Thursday, June 18, 2015

The Basque Riddle

New York and Bilbao are different in so many ways. The population variation alone screams out for attention. Bilbao, which is in northern Spain, is home to 350,000 residents in the city proper, and one million people in its entire metropolitan region. You could fit two and a half of those in Brooklyn alone.

And yet, having spent the last five days there for an academic conference at the University of Deusto, I can say there are aspects of Bilbao that are very reminiscent of New York. I was there for a conference that delved into the topic of the creative industries, but I also learned a great deal about post-industrial waterfront development, a topic that is very much on the minds of New Yorkers these days. I got to talk about my book, and although I may share that talk soon, I want to focus more on this fascinating city while it’s still on my mind. After all, I still have a bit of time to focus on the book before it hits the streets on August 28.

Look at me ma, I'm talking about graffiti!
Ground zero for both graffiti and waterfront development, is Zorrotzaurre, a peninsula that sticks out into the river running through the middle of the city. It was the site of heavy industry for decades, but the a huge chunk of it went under or relocated in the 1980’s, and not long after, they moved the port moved five miles north to new facilities on the Bay of Biscay.

Aerial view of Zorrotzuarre By Fernandopascullo - Own work, CC BY-SA 3.0, Link

Parallels between Red Hook are not too far off base, except Zorrotzaurre is even closer to the center of Bilbao than that struggling Brooklyn port. On my first morning there, I ran from my hotel, which was next door to the gargantuan Frank Gehry-designed Guggenheim, to a section of it in less than 15 minutes.
The Guggenheim

What I found was amazing. In addition to a few token light industries, I found buildings lining narrow alleys that appeared on the verge of collapse.  Roughly 500 people call Zorrotzaurre home, but from the looks of it, nearly as many graffiti writers call it home as well. As they should, right? Is there anything better than brightly adorned decay, augmented by scads of flora bent on reclaiming a space?
Anybody home?
A butter cup grows in Spain.
Bilbao is Basque, which means it’s more distinct from the rest of Spain than say, New York State is from the United States. It’s also European, so there is a higher tolerance for taxes and the role of the state. But the city does like to think big, which is something New Yorkers can relate to. The Guggenheim was a one in a million, insanely ambitious kind of endeavor that spawned countless imitations, and the list of “Starchitects” who’ve planted their flags here is very impressive: Norman Foster designed the subways, while Santiago Calatrava designed the airport terminal and a bridge across the river.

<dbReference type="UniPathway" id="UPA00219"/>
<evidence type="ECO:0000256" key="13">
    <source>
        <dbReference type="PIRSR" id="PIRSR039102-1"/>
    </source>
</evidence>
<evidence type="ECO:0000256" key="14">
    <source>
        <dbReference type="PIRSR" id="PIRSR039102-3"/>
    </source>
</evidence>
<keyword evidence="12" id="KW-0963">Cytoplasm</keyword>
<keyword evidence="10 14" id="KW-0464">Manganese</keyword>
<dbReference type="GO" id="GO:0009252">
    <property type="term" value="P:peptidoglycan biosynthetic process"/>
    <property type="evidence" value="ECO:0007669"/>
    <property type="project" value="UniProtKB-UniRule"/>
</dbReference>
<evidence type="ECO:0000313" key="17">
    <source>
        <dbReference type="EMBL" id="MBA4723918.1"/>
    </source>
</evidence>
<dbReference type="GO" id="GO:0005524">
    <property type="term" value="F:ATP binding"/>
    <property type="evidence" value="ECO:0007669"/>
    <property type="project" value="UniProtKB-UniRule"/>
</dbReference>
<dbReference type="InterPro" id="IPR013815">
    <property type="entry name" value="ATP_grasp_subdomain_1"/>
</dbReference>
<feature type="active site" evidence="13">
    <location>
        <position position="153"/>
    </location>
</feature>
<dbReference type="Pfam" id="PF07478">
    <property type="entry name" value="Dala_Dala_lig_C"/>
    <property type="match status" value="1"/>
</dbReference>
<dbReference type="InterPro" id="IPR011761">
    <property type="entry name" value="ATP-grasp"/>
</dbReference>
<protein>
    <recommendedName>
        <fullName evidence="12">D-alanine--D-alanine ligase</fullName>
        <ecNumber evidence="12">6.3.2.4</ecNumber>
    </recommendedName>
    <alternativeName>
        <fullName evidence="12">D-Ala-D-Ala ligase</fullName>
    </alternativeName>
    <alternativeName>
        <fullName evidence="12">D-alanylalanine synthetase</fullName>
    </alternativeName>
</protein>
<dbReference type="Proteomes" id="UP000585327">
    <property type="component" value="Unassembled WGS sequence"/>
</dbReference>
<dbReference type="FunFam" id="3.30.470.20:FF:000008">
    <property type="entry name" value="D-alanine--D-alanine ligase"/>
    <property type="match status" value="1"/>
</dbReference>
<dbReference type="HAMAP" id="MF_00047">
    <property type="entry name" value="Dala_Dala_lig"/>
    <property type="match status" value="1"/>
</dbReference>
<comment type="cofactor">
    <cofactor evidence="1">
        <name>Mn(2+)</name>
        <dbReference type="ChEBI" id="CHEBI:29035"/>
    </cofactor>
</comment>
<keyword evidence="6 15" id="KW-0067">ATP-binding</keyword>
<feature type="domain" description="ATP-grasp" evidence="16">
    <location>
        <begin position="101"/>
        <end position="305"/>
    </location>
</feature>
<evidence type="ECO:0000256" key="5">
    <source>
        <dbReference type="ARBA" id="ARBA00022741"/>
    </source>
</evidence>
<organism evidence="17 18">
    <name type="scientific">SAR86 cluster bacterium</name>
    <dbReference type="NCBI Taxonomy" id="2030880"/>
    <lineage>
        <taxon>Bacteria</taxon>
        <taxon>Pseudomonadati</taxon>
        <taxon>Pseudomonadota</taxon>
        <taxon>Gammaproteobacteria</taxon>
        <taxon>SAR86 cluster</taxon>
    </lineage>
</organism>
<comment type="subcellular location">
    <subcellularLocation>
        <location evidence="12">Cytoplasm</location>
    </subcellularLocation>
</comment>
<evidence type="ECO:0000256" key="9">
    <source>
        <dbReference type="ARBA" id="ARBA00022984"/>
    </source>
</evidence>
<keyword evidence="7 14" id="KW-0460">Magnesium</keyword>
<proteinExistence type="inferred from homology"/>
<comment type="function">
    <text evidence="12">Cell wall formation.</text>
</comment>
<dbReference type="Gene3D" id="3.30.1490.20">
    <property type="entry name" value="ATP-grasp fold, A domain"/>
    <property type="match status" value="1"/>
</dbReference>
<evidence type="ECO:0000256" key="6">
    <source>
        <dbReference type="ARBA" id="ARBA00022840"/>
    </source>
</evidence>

The Basque Health Department Headquarters, by Coll-Barreu Arquitectos.
How they ever wash the windows is beyond me.
When you visit the wine cellar in the middle of town that Phillipe Starck transformed into a community center in 2005, you can actually peer up at the swimming pool on the fourth floor. Gehry has also returned, to try his hand on another bridge that will link Zorrotzaurre to the mainland when it’s transformed into an island.

And transformed, it will be, by the architect Zaha Hadid, into a brand spanking neighborhood, for 5,000 residents. Some buildings will be saved, and the master plan has space for “creative industries” as well as housing. But when I asked my hosts if there were any plans to include the artists who have taken over the streets of the neighborhood in the mean time, the answer was no. Sound familiar?

Alas, the other quality that Bilbao would seem to have in common with New York is a predilection for top-down initiatives. The logic would seem to be, a space is in a prime location, and is on the water to boot, so wholesale redevelopment is in order, and since graffiti is so ubiquitous around the city that it would cause Bill Bratton to break out in hives, no need to worry if a few blocks of it is demolished in the name of progress, right?

We got yer master plan right here!

There are other concerns about the future of Zorrotzaurre regarding finances, transportation and housing, but the absence of street art in the plan is most baffling to me. To me, the seven or eight gritty and chaotic blocks of art there are representative of the kind of grass roots creativity that is craved by urban dwellers. How that happens, I’m not sure. Jerry Wolkoff’s proposal to invite artists to paint on a space that replaces the old 5 Pointz isn’t the answer, but I suppose that neither is simply leaving one section completely alone, destined to crumble back into earth.

Step right this way to art town.

Surely there must be a middle ground? If it can be found, Bilbao would seem to be a good place for it to happen. Scholars at the University of Deusto are trying to measure the impact of “creative industries” beyond economic measures, an ambitious and intriguing endeavor. And although shiny new spaces like the Guggenheim and the Metro are (more or less) pristine, residents are content to hand over older, less prestigious spaces to artists, even in Casco Viejo, the neighborhood where the city was founded in 1300.

Star boy and me; we go way back.
I'm not the first person to wonder aloud about the possibility of doing things differently; there's a whole raft of articles floating around that critique the so-called "Bilbao Effect." But clearly, just like in New York, they's do well to pay closer attention to what’s happening at the ground level.

Like the pictures? I've got a SHIT TON more here!


  1. Is there a story or meaning behind the star boy art?

  2. Not that I know of, no. Thanks for the comment though; you just alerted me to the fact that two of those pics are dead now. Cheers!